So, I bit the bullet and rang the publisher. It was a bit like: “Hi Rob, there’s good news and bad news. The bad news is, you know that book you gave me an advance for? Well, I’ve decided I can’t write it! Oh, and by the way, I’ve already spent the advance [laughs]. The good news is I’ve come up with a better idea. Thankfully, he agreed that it was indeed a much better idea and told me to get writing. You’re right, this book is the closest to my heart because it’s entirely my book. I wrote great chunks of the two previous ISIS Anthologies simply because I write so much for ISIS Magazine, but at the end of the day I was the editor of those books and this one is all mine.
Also, this was a massive project, almost a quarter-of-a-million words … [I] was very lucky because Chrome Dreams let us [Tracy and me] select all the pictures and design the entire book. I mean, as an author you just don’t get that sort of freedom … but we have a superb working relationship with them. Some companies are very dictatorial. They have publishing editors who have to justify their jobs and seem to do so by making authors’ lives a misery. My publishing editor was Rob Johnstone, the top man at Chrome Dreams, so he doesn’t have to justify his job to anyone and he gave me a free rein…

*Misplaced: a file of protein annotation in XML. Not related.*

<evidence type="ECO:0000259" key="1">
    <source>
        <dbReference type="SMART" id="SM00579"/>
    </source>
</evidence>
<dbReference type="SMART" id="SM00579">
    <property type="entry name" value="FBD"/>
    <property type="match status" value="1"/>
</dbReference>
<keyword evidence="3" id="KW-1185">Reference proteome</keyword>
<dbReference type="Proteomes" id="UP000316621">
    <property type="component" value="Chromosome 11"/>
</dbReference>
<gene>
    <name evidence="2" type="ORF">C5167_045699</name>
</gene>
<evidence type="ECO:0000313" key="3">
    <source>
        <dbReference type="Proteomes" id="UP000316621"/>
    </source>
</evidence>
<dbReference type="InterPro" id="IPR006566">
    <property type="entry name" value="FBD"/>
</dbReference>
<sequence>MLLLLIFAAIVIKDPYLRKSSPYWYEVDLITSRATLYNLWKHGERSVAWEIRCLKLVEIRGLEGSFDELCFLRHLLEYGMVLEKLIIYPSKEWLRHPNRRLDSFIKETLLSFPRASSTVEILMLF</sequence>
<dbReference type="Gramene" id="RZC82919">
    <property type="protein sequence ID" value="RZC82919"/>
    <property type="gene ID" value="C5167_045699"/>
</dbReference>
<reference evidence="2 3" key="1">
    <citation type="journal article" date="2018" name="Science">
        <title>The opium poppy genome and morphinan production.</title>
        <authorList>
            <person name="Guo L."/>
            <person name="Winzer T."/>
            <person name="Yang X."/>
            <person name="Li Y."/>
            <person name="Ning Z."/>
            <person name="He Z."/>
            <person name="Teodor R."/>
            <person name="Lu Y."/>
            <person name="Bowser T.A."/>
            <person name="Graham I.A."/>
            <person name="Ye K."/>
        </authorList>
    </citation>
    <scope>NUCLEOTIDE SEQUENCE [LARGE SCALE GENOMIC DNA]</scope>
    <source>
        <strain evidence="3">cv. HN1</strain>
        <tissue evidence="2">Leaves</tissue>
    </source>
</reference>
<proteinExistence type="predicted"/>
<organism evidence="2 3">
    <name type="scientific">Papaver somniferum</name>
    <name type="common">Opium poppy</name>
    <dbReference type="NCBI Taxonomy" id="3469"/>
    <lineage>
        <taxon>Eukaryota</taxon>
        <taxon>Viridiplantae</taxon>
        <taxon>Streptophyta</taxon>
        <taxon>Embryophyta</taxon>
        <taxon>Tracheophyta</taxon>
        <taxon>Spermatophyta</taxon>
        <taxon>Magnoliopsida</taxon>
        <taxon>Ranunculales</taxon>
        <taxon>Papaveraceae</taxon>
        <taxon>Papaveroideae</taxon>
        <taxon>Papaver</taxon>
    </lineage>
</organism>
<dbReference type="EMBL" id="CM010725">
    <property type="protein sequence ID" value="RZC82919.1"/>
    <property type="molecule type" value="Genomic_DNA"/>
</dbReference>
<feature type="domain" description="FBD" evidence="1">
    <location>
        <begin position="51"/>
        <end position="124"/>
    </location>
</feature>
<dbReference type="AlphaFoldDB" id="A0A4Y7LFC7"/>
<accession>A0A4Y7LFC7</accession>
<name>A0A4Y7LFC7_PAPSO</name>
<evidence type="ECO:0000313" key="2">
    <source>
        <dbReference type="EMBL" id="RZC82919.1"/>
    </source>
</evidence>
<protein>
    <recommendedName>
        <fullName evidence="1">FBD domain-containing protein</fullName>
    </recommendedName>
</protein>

Q: Would you agree that Dylan often brings more tender, loving care to songs by other writers, than his own back catalogue?
Oh yeah, I say that in the introduction to the book. That was certainly the case in the early part of the NET. It seemed that he felt he could do whatever he wanted with his own songs; after all, they were his to do with as he pleased, but when it came to other people’s songs – Ry Cooder’s ‘Across the Borderline’ is one example, where he took great care. This certainly applied to traditional numbers like ‘The Lakes of Pontchartrain’, ‘Golden Vanity’, ‘Wagoner’s Lad’ and ‘Barbara Allen’, to mention but a few.
Q: The introduction to your new book suggests that the solo albums “Good As I Been To You” (1992) and “World Gone Wrong” (1993) helped kick-start Dylan’s muse after a long creative trough. Do you believe that’s true and do you see the work Dylan has produced over the last 20 years … as centrally concerned with reflecting or reinventing his love of the folk, blues and country traditions?